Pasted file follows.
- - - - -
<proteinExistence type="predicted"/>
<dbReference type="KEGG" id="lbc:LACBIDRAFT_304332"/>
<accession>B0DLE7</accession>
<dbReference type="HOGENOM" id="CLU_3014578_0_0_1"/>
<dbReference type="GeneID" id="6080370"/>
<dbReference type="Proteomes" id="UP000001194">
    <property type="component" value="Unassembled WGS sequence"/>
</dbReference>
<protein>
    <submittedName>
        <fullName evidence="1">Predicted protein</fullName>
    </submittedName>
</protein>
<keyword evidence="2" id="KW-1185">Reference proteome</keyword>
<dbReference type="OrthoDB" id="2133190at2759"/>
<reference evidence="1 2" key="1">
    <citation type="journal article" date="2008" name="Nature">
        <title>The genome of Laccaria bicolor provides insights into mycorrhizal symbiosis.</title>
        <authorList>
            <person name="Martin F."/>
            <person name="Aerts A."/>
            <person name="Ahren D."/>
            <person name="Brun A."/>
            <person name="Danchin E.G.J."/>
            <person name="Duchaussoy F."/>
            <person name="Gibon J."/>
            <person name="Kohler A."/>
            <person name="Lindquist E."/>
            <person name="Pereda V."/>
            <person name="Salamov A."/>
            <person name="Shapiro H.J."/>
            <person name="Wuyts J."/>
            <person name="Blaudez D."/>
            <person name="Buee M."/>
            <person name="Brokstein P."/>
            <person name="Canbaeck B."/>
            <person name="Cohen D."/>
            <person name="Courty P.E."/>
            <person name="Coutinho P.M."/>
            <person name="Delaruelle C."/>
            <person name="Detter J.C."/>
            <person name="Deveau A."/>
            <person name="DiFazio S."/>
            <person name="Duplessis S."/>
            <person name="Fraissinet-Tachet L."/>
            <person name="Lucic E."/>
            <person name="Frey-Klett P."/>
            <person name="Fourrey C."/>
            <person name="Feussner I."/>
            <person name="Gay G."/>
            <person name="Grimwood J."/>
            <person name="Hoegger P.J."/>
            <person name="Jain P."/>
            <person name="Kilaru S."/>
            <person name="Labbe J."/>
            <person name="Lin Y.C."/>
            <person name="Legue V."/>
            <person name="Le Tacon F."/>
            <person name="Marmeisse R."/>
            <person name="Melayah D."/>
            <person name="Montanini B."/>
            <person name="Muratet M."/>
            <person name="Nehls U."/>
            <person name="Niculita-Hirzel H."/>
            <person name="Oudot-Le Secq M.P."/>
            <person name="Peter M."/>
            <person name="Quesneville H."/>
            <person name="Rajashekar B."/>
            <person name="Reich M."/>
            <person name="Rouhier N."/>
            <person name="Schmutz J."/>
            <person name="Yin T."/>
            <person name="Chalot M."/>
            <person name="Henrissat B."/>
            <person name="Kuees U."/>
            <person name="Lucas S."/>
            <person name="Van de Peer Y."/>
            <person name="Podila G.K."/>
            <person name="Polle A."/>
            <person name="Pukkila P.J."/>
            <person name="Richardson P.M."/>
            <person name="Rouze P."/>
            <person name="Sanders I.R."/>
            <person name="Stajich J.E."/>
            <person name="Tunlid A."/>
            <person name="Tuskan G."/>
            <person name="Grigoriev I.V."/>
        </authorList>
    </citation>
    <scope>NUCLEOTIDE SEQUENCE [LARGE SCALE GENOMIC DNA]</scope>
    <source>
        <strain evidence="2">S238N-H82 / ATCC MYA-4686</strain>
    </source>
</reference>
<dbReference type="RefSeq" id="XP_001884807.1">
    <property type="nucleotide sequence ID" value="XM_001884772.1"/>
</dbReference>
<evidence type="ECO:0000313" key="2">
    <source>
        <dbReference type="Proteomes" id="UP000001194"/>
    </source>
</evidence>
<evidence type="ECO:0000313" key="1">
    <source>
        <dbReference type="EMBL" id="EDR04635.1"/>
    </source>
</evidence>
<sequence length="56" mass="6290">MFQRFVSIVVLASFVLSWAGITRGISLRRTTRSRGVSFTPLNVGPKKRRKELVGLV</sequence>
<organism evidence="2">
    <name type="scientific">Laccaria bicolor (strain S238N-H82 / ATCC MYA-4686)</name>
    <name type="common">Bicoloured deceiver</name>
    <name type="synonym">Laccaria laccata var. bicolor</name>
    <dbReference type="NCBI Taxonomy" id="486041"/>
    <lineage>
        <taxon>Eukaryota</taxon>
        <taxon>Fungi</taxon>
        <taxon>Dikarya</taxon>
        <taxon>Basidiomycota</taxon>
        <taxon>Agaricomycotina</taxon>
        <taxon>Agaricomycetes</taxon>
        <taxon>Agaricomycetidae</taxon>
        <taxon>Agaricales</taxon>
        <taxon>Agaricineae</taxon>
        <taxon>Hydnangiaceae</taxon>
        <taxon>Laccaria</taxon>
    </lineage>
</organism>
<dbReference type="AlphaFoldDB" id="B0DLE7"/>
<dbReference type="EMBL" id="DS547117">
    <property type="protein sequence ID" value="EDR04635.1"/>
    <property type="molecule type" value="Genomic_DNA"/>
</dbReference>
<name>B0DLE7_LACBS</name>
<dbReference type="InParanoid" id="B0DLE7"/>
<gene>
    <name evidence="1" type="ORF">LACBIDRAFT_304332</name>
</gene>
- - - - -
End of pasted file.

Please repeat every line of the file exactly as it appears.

<proteinExistence type="predicted"/>
<dbReference type="KEGG" id="lbc:LACBIDRAFT_304332"/>
<accession>B0DLE7</accession>
<dbReference type="HOGENOM" id="CLU_3014578_0_0_1"/>
<dbReference type="GeneID" id="6080370"/>
<dbReference type="Proteomes" id="UP000001194">
    <property type="component" value="Unassembled WGS sequence"/>
</dbReference>
<protein>
    <submittedName>
        <fullName evidence="1">Predicted protein</fullName>
    </submittedName>
</protein>
<keyword evidence="2" id="KW-1185">Reference proteome</keyword>
<dbReference type="OrthoDB" id="2133190at2759"/>
<reference evidence="1 2" key="1">
    <citation type="journal article" date="2008" name="Nature">
        <title>The genome of Laccaria bicolor provides insights into mycorrhizal symbiosis.</title>
        <authorList>
            <person name="Martin F."/>
            <person name="Aerts A."/>
            <person name="Ahren D."/>
            <person name="Brun A."/>
            <person name="Danchin E.G.J."/>
            <person name="Duchaussoy F."/>
            <person name="Gibon J."/>
            <person name="Kohler A."/>
            <person name="Lindquist E."/>
            <person name="Pereda V."/>
            <person name="Salamov A."/>
            <person name="Shapiro H.J."/>
            <person name="Wuyts J."/>
            <person name="Blaudez D."/>
            <person name="Buee M."/>
            <person name="Brokstein P."/>
            <person name="Canbaeck B."/>
            <person name="Cohen D."/>
            <person name="Courty P.E."/>
            <person name="Coutinho P.M."/>
            <person name="Delaruelle C."/>
            <person name="Detter J.C."/>
            <person name="Deveau A."/>
            <person name="DiFazio S."/>
            <person name="Duplessis S."/>
            <person name="Fraissinet-Tachet L."/>
            <person name="Lucic E."/>
            <person name="Frey-Klett P."/>
            <person name="Fourrey C."/>
            <person name="Feussner I."/>
            <person name="Gay G."/>
            <person name="Grimwood J."/>
            <person name="Hoegger P.J."/>
            <person name="Jain P."/>
            <person name="Kilaru S."/>
            <person name="Labbe J."/>
            <person name="Lin Y.C."/>
            <person name="Legue V."/>
            <person name="Le Tacon F."/>
            <person name="Marmeisse R."/>
            <person name="Melayah D."/>
            <person name="Montanini B."/>
            <person name="Muratet M."/>
            <person name="Nehls U."/>
            <person name="Niculita-Hirzel H."/>
            <person name="Oudot-Le Secq M.P."/>
            <person name="Peter M."/>
            <person name="Quesneville H."/>
            <person name="Rajashekar B."/>
            <person name="Reich M."/>
            <person name="Rouhier N."/>
            <person name="Schmutz J."/>
            <person name="Yin T."/>
            <person name="Chalot M."/>
            <person name="Henrissat B."/>
            <person name="Kuees U."/>
            <person name="Lucas S."/>
            <person name="Van de Peer Y."/>
            <person name="Podila G.K."/>
            <person name="Polle A."/>
            <person name="Pukkila P.J."/>
            <person name="Richardson P.M."/>
            <person name="Rouze P."/>
            <person name="Sanders I.R."/>
            <person name="Stajich J.E."/>
            <person name="Tunlid A."/>
            <person name="Tuskan G."/>
            <person name="Grigoriev I.V."/>
        </authorList>
    </citation>
    <scope>NUCLEOTIDE SEQUENCE [LARGE SCALE GENOMIC DNA]</scope>
    <source>
        <strain evidence="2">S238N-H82 / ATCC MYA-4686</strain>
    </source>
</reference>
<dbReference type="RefSeq" id="XP_001884807.1">
    <property type="nucleotide sequence ID" value="XM_001884772.1"/>
</dbReference>
<evidence type="ECO:0000313" key="2">
    <source>
        <dbReference type="Proteomes" id="UP000001194"/>
    </source>
</evidence>
<evidence type="ECO:0000313" key="1">
    <source>
        <dbReference type="EMBL" id="EDR04635.1"/>
    </source>
</evidence>
<sequence length="56" mass="6290">MFQRFVSIVVLASFVLSWAGITRGISLRRTTRSRGVSFTPLNVGPKKRRKELVGLV</sequence>
<organism evidence="2">
    <name type="scientific">Laccaria bicolor (strain S238N-H82 / ATCC MYA-4686)</name>
    <name type="common">Bicoloured deceiver</name>
    <name type="synonym">Laccaria laccata var. bicolor</name>
    <dbReference type="NCBI Taxonomy" id="486041"/>
    <lineage>
        <taxon>Eukaryota</taxon>
        <taxon>Fungi</taxon>
        <taxon>Dikarya</taxon>
        <taxon>Basidiomycota</taxon>
        <taxon>Agaricomycotina</taxon>
        <taxon>Agaricomycetes</taxon>
        <taxon>Agaricomycetidae</taxon>
        <taxon>Agaricales</taxon>
        <taxon>Agaricineae</taxon>
        <taxon>Hydnangiaceae</taxon>
        <taxon>Laccaria</taxon>
    </lineage>
</organism>
<dbReference type="AlphaFoldDB" id="B0DLE7"/>
<dbReference type="EMBL" id="DS547117">
    <property type="protein sequence ID" value="EDR04635.1"/>
    <property type="molecule type" value="Genomic_DNA"/>
</dbReference>
<name>B0DLE7_LACBS</name>
<dbReference type="InParanoid" id="B0DLE7"/>
<gene>
    <name evidence="1" type="ORF">LACBIDRAFT_304332</name>
</gene>